But “ridership is not good at all,” said Natalie Menten, the RTD director for district M, which includes Golden, Wheat Ridge and parts of Lakewood. And it has never achieved its intended ridership, she added. For the past four and a half years it has been in operation, it only gets about 12,500 per day.
“A decent performance would be 150 boardings per hour,” Menten said. “W Line is well below that. Right now, it's not performing the way it's meant to.
The W Line opened in April 2013, and that year, it ran for just over 42,000 hours and averaged 72.9 boardings per hour. In 2014, it ran for just over 58,000 hours and averaged 76.6 boarding per hour, and in 2015, it ran for just over 53,500 hours, and averaged 77.9 boardings per hour.
The 2016 ridership numbers won't be released for a few more weeks, Menten said.
Prior to the RTD board's vote, RTD is hosting nine public meetings across the Denver-metro area on various dates Sept. 20-28. The Jefferson County meeting will take place at 6 p.m. Sept. 28 at the Golden Community Center, 1470 10th St., in Golden.
Jefferson County Commissioner Casey Tighe would like RTD to better promote the train to increase ridership, rather than reduce service on the W Line, he said. Special fare packages or other promotions may get people to use the train more often, or at least try it out, Tighe added.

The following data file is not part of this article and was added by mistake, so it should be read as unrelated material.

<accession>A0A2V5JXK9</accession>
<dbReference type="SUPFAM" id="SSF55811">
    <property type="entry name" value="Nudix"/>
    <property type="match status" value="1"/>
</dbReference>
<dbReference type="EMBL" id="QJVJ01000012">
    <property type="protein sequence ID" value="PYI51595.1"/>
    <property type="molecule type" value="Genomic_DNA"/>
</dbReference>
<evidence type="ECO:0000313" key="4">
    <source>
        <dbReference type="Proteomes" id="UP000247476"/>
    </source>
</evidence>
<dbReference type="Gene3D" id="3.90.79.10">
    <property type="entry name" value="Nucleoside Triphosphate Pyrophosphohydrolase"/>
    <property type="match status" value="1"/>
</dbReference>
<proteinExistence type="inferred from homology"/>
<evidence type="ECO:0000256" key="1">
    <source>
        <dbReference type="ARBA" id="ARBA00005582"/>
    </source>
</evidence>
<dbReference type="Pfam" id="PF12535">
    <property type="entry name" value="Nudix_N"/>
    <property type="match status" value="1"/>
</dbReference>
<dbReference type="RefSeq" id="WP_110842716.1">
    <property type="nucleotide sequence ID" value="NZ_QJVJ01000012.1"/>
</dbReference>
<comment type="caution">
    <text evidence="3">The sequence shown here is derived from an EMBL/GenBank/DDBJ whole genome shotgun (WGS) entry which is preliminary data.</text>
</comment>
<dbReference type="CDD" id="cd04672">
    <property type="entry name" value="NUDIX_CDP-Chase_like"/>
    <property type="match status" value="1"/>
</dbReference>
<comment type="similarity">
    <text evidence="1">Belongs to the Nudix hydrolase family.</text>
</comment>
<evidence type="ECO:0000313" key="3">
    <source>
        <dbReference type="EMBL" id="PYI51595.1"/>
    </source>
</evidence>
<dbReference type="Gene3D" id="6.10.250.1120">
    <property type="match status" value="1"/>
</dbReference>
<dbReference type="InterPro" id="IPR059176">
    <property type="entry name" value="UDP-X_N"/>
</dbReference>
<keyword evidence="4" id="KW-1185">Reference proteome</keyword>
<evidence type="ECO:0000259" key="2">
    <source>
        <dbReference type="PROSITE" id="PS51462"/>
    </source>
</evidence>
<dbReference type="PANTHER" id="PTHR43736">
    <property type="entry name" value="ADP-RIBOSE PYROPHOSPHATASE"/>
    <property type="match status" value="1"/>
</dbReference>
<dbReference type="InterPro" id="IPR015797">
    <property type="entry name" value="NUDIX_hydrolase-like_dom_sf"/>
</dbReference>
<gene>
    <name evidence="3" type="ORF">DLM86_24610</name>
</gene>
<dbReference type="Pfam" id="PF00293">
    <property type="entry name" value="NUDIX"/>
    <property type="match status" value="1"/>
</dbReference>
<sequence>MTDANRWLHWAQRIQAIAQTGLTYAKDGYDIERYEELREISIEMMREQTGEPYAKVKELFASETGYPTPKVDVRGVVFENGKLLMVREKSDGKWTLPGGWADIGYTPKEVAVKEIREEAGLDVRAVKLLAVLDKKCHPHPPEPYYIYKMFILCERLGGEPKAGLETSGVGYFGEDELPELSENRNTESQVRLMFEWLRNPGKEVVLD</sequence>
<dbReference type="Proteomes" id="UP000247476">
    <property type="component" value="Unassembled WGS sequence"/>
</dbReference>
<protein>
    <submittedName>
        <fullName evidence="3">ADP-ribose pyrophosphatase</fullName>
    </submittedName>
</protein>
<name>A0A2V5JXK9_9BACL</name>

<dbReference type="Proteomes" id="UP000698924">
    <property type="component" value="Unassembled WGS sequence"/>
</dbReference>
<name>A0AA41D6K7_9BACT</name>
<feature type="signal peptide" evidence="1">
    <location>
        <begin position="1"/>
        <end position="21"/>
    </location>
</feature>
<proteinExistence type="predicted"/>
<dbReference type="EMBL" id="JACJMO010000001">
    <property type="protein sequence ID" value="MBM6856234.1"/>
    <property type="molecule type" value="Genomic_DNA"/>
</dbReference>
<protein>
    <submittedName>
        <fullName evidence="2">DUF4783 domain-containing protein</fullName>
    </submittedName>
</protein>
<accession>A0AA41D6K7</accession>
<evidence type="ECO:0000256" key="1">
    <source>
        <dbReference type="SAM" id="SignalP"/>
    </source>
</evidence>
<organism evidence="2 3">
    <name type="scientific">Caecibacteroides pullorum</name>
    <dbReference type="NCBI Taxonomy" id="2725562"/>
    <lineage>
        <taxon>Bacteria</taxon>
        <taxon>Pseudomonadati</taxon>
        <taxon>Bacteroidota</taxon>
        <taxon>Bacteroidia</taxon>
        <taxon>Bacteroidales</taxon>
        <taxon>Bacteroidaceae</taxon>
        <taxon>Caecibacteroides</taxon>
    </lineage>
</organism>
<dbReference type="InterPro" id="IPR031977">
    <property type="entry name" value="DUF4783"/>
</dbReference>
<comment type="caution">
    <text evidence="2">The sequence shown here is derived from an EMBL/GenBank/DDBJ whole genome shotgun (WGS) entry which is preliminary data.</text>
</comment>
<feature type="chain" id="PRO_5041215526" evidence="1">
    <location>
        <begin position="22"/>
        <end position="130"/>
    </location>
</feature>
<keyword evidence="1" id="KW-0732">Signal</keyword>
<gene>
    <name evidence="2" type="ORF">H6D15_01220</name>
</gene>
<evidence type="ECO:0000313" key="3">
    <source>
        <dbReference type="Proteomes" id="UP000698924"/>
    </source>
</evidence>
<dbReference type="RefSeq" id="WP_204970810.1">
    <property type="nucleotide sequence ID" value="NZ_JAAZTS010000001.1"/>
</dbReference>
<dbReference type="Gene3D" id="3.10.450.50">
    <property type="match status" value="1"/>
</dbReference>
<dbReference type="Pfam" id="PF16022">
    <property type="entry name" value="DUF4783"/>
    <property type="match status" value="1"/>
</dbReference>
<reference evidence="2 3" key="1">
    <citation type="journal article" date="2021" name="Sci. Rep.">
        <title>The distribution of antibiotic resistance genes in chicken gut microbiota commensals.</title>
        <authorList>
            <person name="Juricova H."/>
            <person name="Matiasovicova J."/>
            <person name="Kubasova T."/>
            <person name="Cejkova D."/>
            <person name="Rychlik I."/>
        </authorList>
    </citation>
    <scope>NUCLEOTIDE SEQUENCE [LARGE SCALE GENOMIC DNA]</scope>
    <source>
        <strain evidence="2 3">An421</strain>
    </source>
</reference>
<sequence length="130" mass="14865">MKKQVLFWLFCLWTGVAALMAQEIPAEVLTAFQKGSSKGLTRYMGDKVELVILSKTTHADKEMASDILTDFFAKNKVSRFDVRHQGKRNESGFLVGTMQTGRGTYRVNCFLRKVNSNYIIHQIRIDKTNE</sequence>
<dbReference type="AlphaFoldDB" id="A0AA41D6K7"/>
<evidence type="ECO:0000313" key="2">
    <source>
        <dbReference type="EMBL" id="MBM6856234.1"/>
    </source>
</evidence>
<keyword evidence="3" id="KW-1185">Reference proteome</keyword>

“I understand that RTD has budget challenges,” he said. “But I think use of the W-Line has the potential to grow over time.”
Recently, Colorado School of Mines and the City of Golden agreed to fund a two-year pilot program, which began on Aug. 28, to add another bus to the community's RTD Call-n-Ride service, which serves a 25-mile loop around Golden. With the addition, a bus will service the route every 15 minutes, making the wait time at any of the eight different bus stops an average of about seven and a half minutes.
“The enhanced Call-n-Ride service allows for more frequent and convenient travel in and around Golden,” said Golden City Manager Jason Slowinski. “It will also allow those that use the service to access the RTD W Line less wait time, making travel via the light rail system a more attractive option for those seeking to access the broader region.”
However, if the proposed changes to the W Line pass, the Golden Call-n-Ride bus frequency would no longer match.
At an Aug. 24 meeting, Golden city councilors made a proclamation to urge the RTD board to either consider a one-year delay in implementing the W Line service cutbacks to allow time to evaluate the impacts and benefits on Golden's new, enhanced Call-n-Ride; or modify the W Line service changes by proceeding with the evening and weekend service cuts, but retaining the weekday daytime service at current levels so the locally-funded Call-n-Ride investment has a chance to succeed.
“Public transportation is an important part of a healthy community. It provides freedom, mobility and opportunity to get around our community and connect with the broader region to those that might not otherwise have that ability. It also provides transportation alternatives for regular commuters,” Slowinski said. “In short, it is about quality of life, and public transportation is a key part of that.”